Perceived velocity

Any tips on making my fastball look faster then it really is? Here are a few that I’ve heard:

-Longer stride
-Release point
-High&tight fastballs, or just inside fastballs

  • Mix fastball with change up


Grip as loosely as you effectively can will help actual velocity.
Increased rotation rate makes a ball look faster.

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Definitely develop a good change up… Speed the bat up, slow it down. Speed it up, slow it down.

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Not to brag, but I’m a proud parent. My son finally gets it! You can perceive that he is messing with the hitter’s now rather than randomly trying to keep them guessing. He’s formulating a plan using in-out, up-down, fast-slow. He just turned 16 and is in a prep league for 16-19 year olds and he’s doing great. He’s throwing over 80 mph and has been a shut down reliever for them this summer. Compared to his off speed, his fastball looks like a bullet. He’s had one walk and five Ks giving up 2 hits in his last 4 innings. The only run to score was an inherited runner on second base. Counting spring and summer he’s got a 2.27 ERA. His pitch counts are way down because he’s not trying to strike people out.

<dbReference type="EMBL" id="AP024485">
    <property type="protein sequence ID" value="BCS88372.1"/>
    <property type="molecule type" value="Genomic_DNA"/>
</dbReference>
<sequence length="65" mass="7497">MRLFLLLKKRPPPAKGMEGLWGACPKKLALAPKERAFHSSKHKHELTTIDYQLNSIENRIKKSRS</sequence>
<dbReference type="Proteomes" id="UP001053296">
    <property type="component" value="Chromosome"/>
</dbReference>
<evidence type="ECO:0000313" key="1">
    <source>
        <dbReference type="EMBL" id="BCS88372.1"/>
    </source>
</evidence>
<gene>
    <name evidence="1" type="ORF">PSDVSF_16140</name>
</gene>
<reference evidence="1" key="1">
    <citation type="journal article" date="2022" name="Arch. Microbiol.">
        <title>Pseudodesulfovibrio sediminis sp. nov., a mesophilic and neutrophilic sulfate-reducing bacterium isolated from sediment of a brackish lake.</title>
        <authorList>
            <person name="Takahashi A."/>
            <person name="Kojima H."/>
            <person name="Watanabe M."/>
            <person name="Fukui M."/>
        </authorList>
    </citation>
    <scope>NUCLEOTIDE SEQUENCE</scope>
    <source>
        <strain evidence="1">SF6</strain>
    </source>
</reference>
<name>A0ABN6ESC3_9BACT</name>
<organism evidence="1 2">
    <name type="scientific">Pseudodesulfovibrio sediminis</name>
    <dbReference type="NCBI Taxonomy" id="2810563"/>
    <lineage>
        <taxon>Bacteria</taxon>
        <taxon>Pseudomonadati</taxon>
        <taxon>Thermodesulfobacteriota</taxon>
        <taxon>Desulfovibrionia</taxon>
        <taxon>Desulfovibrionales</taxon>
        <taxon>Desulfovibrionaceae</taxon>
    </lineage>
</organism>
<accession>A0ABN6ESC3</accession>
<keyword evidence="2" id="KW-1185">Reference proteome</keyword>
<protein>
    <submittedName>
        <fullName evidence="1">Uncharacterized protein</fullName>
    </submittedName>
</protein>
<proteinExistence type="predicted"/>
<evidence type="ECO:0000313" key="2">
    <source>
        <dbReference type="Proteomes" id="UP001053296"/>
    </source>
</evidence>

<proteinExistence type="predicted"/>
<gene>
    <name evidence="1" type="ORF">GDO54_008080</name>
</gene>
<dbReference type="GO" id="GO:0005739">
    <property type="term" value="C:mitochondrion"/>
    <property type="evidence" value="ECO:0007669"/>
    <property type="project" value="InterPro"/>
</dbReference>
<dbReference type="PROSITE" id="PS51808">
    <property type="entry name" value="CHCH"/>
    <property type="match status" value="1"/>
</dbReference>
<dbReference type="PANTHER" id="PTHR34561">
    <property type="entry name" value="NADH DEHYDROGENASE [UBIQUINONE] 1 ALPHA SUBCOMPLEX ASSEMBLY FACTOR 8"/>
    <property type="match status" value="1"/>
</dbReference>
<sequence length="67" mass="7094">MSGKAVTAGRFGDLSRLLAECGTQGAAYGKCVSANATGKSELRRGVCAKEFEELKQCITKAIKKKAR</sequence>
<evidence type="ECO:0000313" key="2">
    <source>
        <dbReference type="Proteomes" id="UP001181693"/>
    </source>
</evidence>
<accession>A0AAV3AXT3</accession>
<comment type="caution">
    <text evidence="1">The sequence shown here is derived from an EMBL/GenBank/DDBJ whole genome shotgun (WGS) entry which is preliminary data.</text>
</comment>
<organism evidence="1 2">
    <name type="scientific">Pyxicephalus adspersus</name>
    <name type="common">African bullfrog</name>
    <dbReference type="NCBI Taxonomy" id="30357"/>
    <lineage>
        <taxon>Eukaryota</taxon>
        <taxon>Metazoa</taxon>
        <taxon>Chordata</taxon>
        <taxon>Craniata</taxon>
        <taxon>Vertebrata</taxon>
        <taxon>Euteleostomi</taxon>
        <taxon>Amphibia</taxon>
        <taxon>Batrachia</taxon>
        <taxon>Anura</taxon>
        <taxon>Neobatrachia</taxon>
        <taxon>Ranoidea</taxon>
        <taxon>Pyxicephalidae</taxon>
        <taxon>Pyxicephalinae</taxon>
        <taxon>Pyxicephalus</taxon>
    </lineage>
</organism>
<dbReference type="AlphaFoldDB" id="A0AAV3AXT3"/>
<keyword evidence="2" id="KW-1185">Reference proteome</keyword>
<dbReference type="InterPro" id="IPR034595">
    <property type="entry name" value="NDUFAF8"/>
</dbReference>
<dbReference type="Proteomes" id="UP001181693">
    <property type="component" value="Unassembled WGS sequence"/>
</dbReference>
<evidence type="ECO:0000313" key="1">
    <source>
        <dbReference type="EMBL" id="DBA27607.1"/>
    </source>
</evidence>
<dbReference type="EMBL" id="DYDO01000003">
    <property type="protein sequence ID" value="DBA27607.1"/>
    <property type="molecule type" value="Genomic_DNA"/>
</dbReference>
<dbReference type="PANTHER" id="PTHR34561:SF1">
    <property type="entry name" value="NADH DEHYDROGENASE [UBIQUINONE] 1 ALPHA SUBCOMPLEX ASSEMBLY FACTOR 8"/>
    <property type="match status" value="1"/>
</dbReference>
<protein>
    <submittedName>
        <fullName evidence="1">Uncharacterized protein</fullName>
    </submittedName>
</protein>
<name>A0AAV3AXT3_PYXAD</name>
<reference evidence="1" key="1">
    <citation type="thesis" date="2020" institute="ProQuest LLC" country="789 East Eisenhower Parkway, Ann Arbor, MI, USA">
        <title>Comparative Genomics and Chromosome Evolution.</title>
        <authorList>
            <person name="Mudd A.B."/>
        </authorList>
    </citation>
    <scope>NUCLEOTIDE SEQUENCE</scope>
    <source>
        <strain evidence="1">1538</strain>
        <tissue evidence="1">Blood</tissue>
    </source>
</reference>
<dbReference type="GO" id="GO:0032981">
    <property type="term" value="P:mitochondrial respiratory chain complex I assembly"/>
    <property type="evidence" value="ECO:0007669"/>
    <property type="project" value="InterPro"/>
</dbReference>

The term “perceived velocity” normally refers to actual velocity plus distance from release point to the plate (which affects batter reaction time). Any mechanical adjustments you make that creates a longer stride or moves the release point forward will increase your perceived velocity.

Add in the consideration of the effect of location on a batter’s timing and now you’re getting into the topic of “effective velocity”.

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Good description! So effective velocity is perceived velocity plus the additional variable of pitch location. I like that.

Here is a primer on effective velocity.


Steven, there’s a little more to effective velocity so it’s not quite that simple. But that’s a good start. Maybe the primer linked by Slewbacca gives more insights (I haven’t read it yet).

Thanks, Roger. The SBNation article is quite good. Thanks to Slewbacca for posting it.